Because its underlying assumptions are more realistic (see Faber et al., 2005), we argue that any serious discussion on the sustainability knowledge domain resides in the complex cor­ner of the sustainability space. This implies that sustainability problems and their solutions are by definition dynamic, multi-dimensional, and require in-depth knowledge about cause-effect and process relationships. Therefore, to add an economic perspective, they are beyond “profit” or “growth”. Additionally, an intrinsic demand for the continuous generation of new knowledge is embedded. Hence, appropriate KM, which is equipped to facilitate the knowledge processing demands of this domain, is needed. In the next section, we propose a configuration of KM that facilitates such knowledge processing.

FROM KNOWLEDGE OF SUSTAINABILITY TO SUSTAINABILITY OF KNOWLEDGE

The previous section added content to our discus­sion on KM and introduced the knowledge domain of sustainability that is dealt with in this chapter. This knowledge domain is what we label “Knowl­edge of Sustainability” (KoS). In this section, we extend this discussion by linking sustainability to 2nd generation knowledge management. We aim to show that particularly this combination is essential in order to deal with sustainability and with innovation.

Before going into depth on how 2nd generation knowledge management and sustainability are intertwined, we need to address the issue of arti­ficial systems we mentioned before. Some further introduction into the domain of sustainability is required. Particularly, the history of the concept is of interest here. Many publications in recent history have shaped the sustainability debate as it currently takes place. We highlight two of them. The first publication concerns the report ofthe Club ofRome (Meadows et al., 1972), which addresses the relationship between economic growth and the usage of non-renewable natural resources. Using computer simulations, this think tank predicted a depletion of key natural resources in the first half of the 21st century. Although the publication was strongly criticized, it affected peoples’ mindsets on economic growth around the world. The sec­ond publication is one we already mentioned in an earlier section, namely the publication “Our common future” (WCED, 1987). This report places the effects of economic activity in a larger perspective. Besides the depletion of natural re­sources, pollution and social impacts are presented as issues to be addressed under the umbrella of sustainability. Because of the latter publication, when currently addressing sustainability, social, natural, and economic aspects are considered simultaneously and in an interconnected way. In spite of this broader perspective, nowadays, a strict technological perspective seems to dominate the debate on sustainability. The focus is almost exclusively on environmental and technical issues. Consequently, technical solutions are thought to be the key in resolving issues of sustainability. One seems to focus on increasing the knowledge of a technically oriented sustainability. This is neces­sary, but only forms half ofthe sustainability issue.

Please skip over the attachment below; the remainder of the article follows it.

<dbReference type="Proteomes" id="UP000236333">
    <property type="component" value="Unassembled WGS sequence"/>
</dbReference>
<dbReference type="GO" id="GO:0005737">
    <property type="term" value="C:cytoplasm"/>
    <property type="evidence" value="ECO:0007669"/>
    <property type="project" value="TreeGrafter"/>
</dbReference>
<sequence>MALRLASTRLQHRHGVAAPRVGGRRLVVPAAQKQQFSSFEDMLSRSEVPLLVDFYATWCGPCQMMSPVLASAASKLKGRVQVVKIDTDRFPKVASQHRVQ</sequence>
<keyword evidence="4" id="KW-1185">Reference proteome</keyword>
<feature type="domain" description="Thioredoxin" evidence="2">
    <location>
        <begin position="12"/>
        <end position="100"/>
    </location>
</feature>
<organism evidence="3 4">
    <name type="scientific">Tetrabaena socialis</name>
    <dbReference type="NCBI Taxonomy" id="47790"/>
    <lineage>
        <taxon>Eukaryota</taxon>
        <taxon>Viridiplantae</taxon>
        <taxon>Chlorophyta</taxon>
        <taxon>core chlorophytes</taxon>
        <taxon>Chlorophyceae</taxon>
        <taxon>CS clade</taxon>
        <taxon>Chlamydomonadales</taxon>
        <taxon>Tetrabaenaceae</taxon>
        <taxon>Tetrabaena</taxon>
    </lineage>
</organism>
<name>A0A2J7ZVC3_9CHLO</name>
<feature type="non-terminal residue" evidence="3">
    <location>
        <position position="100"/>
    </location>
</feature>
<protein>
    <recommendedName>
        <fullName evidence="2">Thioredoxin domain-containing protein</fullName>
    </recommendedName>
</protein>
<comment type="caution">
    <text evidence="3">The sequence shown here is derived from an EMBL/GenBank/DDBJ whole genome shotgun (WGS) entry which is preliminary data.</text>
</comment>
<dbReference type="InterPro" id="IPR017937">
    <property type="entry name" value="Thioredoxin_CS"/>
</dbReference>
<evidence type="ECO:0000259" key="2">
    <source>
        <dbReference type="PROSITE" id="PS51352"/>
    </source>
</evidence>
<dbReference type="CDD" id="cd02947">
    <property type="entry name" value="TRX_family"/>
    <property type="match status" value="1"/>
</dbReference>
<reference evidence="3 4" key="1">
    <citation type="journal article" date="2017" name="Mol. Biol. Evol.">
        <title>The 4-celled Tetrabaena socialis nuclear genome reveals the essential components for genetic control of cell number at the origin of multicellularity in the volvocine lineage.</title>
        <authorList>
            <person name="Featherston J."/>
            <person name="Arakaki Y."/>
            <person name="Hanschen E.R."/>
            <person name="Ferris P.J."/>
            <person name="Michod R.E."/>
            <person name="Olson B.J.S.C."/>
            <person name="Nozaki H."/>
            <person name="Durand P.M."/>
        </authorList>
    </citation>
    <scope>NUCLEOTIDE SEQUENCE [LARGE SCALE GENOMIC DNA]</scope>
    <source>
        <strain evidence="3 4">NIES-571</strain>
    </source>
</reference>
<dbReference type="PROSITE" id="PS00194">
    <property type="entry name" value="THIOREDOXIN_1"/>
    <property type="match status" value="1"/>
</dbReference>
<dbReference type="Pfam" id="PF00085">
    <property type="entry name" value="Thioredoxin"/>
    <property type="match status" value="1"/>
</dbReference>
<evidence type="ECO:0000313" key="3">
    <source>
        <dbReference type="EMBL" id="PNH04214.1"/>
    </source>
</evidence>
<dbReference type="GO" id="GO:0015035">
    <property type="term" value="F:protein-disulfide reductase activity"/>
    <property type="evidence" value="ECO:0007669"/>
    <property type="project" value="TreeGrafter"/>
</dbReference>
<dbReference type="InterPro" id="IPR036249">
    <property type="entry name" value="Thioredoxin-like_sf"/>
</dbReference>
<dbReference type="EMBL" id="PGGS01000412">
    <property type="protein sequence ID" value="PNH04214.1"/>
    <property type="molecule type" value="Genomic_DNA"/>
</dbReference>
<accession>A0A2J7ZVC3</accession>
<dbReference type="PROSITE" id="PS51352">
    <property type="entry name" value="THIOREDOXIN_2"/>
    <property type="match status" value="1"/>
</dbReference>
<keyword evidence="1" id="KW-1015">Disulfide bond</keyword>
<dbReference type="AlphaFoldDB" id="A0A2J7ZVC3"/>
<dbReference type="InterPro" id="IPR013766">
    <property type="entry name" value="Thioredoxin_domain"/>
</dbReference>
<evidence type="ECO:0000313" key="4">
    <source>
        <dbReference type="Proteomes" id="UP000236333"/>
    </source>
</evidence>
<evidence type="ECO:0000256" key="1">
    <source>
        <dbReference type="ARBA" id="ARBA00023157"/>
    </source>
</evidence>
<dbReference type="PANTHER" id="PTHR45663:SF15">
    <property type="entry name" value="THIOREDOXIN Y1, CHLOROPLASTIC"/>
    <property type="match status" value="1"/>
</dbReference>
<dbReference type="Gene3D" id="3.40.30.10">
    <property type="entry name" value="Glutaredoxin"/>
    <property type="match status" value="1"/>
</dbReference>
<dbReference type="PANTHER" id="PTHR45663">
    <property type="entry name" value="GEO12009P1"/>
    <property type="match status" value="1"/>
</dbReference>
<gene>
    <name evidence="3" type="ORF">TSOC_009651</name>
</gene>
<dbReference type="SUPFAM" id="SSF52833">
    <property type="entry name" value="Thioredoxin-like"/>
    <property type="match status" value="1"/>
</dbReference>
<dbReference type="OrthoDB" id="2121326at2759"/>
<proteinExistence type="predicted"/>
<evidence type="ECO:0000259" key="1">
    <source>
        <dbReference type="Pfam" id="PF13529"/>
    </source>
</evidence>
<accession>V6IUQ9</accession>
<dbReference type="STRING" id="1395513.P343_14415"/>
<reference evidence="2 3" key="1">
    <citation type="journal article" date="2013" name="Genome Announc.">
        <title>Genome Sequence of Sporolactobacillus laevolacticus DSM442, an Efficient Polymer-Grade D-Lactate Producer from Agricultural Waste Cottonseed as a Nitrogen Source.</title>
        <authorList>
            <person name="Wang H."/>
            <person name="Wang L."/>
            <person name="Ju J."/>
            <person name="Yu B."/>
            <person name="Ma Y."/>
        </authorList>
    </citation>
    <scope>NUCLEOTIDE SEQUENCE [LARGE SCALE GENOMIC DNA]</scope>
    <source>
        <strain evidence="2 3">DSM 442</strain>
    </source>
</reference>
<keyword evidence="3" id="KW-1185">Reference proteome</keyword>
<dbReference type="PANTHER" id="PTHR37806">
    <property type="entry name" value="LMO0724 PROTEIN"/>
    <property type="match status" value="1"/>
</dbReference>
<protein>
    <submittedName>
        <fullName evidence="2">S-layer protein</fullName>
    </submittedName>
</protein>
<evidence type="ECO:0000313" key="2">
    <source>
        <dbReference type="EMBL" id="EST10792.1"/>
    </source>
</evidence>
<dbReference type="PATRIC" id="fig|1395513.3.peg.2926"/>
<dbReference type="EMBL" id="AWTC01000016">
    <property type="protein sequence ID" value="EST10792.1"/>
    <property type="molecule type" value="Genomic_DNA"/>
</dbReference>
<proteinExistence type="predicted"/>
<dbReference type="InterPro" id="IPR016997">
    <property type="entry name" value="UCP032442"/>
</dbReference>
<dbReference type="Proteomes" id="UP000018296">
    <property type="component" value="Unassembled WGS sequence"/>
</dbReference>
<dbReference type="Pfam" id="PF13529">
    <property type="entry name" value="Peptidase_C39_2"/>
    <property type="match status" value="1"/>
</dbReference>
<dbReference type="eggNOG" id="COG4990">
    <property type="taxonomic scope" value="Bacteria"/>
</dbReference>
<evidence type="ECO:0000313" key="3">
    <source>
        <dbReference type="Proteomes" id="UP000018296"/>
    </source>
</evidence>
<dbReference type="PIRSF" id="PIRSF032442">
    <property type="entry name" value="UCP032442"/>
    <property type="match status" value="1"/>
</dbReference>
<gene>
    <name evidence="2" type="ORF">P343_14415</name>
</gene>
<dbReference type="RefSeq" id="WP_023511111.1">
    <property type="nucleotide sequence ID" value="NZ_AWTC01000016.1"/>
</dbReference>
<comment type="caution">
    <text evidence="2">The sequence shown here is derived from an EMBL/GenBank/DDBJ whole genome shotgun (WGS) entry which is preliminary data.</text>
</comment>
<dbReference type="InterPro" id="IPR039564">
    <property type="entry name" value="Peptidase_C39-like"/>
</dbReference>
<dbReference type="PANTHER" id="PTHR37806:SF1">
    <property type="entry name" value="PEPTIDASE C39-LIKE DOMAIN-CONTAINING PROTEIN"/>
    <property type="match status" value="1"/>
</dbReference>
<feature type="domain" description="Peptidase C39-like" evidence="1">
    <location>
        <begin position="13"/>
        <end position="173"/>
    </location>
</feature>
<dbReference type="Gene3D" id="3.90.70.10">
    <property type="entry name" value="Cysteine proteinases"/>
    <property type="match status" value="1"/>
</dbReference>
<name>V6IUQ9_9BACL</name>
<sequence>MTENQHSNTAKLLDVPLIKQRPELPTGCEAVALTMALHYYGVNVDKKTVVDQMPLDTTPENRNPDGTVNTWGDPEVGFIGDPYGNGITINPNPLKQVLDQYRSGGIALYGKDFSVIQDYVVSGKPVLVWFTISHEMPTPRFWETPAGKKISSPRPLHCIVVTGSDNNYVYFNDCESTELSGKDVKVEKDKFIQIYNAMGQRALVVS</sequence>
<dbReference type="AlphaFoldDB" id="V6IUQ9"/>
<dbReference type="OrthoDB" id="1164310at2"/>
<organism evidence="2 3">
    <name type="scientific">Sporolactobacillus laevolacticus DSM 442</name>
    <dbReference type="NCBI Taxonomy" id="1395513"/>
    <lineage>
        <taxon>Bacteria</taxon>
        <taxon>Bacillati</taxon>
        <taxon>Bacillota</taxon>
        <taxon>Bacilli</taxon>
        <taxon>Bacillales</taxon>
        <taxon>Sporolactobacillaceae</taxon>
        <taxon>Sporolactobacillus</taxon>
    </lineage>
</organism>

Our perspective on sustainability deviates from a sheer technological orientation, in that we position human behavior (individually and collec­tively) at the core ofthe sustainability debate. More explicitly, we argue that sustainability is strictly linked to presence (or absence) of human action. This position follows from the distinction we make in natural and artificial systems. A natural system is any system that exists by nature. For instance, a solar system and ecosystem both are considered
natural systems. The artificial system concept originates from a system-theoretical perspective (von Bertalanffy, 1951; Simon, 1969) that is quite common within design and engineering. We define an artificial system as any kind of system that is made and operated by humans. For example, a house, a farm and its farmland are all artificial systems. Whereas the example of the house and the farm are trivial, using farmland as an example of an artificial system is not. Although land is (a) natural (resource) in origin, it also is an artificial system, because the purpose for which it is made and used is human-oriented. For instance, in the Netherlands, all land is artificial. It is conquered from the sea and cultivated. Large parts of the land are demarcated by farmers and arranged to grow a specific kind of crop or let cattle graze. Furthermore, the land is treated in such a way (e. g., fertilization, irrigation) that it provides the highest yield or the most nutritious grass. Using the definition of artificial system and the argu­ment that human choice and action are based on individual and collective knowledge, knowledge is identified as the controlling device of this complex artificial system.